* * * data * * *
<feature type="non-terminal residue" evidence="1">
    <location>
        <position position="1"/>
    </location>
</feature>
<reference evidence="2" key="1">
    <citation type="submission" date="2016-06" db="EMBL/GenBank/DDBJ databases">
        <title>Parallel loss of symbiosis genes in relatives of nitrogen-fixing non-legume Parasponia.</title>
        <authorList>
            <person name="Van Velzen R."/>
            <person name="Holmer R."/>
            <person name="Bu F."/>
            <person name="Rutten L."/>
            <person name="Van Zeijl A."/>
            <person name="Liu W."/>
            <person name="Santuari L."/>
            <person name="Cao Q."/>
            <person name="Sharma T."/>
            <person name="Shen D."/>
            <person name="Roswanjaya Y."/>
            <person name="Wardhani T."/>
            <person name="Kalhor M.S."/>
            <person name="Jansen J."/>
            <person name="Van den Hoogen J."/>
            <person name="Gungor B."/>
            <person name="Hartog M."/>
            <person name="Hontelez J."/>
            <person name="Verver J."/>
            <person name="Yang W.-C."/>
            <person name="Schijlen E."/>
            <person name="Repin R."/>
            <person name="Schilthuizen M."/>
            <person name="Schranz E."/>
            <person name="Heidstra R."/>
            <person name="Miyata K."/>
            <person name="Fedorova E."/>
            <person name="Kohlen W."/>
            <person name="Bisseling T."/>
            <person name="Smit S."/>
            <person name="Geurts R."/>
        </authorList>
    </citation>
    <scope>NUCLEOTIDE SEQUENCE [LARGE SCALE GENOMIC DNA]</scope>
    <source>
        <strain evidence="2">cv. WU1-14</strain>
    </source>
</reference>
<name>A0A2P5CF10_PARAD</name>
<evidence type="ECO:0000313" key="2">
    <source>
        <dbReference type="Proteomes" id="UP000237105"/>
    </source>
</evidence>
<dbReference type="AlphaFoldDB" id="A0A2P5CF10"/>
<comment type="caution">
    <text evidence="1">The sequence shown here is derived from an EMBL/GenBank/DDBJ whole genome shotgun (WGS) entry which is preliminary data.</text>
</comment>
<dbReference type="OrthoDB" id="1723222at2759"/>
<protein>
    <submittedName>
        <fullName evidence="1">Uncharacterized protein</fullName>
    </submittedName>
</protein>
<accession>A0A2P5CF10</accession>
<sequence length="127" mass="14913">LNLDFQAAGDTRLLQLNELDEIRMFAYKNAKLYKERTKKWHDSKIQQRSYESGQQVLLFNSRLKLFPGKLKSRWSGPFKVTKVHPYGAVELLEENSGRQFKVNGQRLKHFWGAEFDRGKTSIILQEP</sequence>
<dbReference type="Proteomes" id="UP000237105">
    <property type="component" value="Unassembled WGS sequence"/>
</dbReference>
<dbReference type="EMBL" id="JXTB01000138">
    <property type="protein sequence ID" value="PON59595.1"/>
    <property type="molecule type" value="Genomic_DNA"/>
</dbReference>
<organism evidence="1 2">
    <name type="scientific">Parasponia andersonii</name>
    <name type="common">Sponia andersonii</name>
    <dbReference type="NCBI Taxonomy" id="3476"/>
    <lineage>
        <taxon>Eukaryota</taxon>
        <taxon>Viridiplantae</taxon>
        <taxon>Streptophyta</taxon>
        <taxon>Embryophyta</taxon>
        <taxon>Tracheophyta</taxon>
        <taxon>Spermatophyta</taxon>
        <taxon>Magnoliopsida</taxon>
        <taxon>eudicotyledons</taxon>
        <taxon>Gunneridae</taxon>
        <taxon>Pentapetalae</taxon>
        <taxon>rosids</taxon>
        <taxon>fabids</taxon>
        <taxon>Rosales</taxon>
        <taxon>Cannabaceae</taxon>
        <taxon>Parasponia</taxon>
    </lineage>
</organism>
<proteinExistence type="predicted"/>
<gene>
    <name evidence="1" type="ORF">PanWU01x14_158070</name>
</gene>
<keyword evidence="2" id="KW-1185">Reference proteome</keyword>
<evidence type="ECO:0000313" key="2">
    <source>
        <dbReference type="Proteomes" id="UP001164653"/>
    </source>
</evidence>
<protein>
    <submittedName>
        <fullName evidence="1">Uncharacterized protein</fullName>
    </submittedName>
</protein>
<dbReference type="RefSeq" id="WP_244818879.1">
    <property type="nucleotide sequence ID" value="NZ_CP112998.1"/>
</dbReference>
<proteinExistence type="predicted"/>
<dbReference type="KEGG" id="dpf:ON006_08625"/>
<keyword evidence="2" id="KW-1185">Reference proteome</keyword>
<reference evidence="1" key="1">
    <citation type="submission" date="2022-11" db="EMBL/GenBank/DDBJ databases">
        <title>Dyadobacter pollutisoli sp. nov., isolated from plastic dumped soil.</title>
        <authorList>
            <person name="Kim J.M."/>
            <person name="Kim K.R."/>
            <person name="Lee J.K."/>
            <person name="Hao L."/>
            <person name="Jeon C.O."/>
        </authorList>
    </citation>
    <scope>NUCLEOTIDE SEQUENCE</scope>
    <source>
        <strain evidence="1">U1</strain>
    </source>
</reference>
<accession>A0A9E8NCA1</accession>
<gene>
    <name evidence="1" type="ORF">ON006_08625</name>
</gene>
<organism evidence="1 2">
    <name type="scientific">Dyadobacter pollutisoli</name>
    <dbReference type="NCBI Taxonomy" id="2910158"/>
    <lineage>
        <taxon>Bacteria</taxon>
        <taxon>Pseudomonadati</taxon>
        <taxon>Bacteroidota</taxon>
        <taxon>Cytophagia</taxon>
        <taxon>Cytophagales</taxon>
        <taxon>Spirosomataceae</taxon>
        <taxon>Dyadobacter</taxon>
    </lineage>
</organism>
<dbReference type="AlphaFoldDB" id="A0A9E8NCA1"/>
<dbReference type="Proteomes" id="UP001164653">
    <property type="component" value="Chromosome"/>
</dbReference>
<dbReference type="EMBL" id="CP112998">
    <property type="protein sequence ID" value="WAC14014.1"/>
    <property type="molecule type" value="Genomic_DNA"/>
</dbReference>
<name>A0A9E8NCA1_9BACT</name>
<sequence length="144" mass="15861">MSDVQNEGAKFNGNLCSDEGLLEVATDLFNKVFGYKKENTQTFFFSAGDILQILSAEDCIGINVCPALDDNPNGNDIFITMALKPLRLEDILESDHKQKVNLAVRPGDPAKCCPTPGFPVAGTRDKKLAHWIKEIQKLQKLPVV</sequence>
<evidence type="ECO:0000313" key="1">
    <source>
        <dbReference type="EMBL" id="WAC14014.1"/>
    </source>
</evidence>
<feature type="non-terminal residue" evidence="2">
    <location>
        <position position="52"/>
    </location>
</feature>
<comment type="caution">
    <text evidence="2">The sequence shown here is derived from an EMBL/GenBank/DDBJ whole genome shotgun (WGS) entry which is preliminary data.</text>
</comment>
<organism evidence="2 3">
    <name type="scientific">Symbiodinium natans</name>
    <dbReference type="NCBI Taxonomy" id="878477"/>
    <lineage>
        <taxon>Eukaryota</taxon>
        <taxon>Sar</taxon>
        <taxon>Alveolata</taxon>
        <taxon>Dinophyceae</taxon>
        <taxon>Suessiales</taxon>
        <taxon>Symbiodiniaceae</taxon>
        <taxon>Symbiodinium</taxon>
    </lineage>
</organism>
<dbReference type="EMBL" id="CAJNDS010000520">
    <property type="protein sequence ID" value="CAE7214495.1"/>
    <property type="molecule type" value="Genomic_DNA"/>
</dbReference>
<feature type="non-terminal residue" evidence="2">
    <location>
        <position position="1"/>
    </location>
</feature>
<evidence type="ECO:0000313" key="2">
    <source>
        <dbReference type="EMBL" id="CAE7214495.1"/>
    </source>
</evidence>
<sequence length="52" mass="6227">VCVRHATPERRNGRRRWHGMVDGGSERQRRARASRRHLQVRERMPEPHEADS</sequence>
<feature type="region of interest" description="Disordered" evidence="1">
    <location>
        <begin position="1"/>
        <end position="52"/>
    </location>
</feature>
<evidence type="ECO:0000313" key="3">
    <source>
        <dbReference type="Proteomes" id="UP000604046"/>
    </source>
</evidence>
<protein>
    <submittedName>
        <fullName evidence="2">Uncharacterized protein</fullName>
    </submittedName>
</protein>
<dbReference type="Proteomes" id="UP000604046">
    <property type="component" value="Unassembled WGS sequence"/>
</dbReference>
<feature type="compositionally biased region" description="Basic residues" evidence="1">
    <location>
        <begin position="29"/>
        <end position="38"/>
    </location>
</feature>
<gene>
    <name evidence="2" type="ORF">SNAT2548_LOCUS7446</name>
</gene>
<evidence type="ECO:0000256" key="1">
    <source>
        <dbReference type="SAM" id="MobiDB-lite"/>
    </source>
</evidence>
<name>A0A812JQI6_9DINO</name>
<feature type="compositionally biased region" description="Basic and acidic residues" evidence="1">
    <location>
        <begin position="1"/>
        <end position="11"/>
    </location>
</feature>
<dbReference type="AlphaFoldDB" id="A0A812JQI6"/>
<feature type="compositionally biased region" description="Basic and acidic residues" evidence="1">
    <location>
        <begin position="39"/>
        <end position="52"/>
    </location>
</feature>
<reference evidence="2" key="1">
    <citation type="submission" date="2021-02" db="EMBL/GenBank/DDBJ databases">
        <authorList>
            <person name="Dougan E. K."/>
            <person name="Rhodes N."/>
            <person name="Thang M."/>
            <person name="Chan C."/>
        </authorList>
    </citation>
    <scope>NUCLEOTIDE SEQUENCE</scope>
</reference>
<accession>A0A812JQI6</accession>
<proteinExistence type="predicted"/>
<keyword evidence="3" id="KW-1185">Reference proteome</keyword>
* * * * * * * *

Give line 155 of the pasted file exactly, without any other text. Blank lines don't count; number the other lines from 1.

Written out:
    <property type="molecule type" value="Genomic_DNA"/>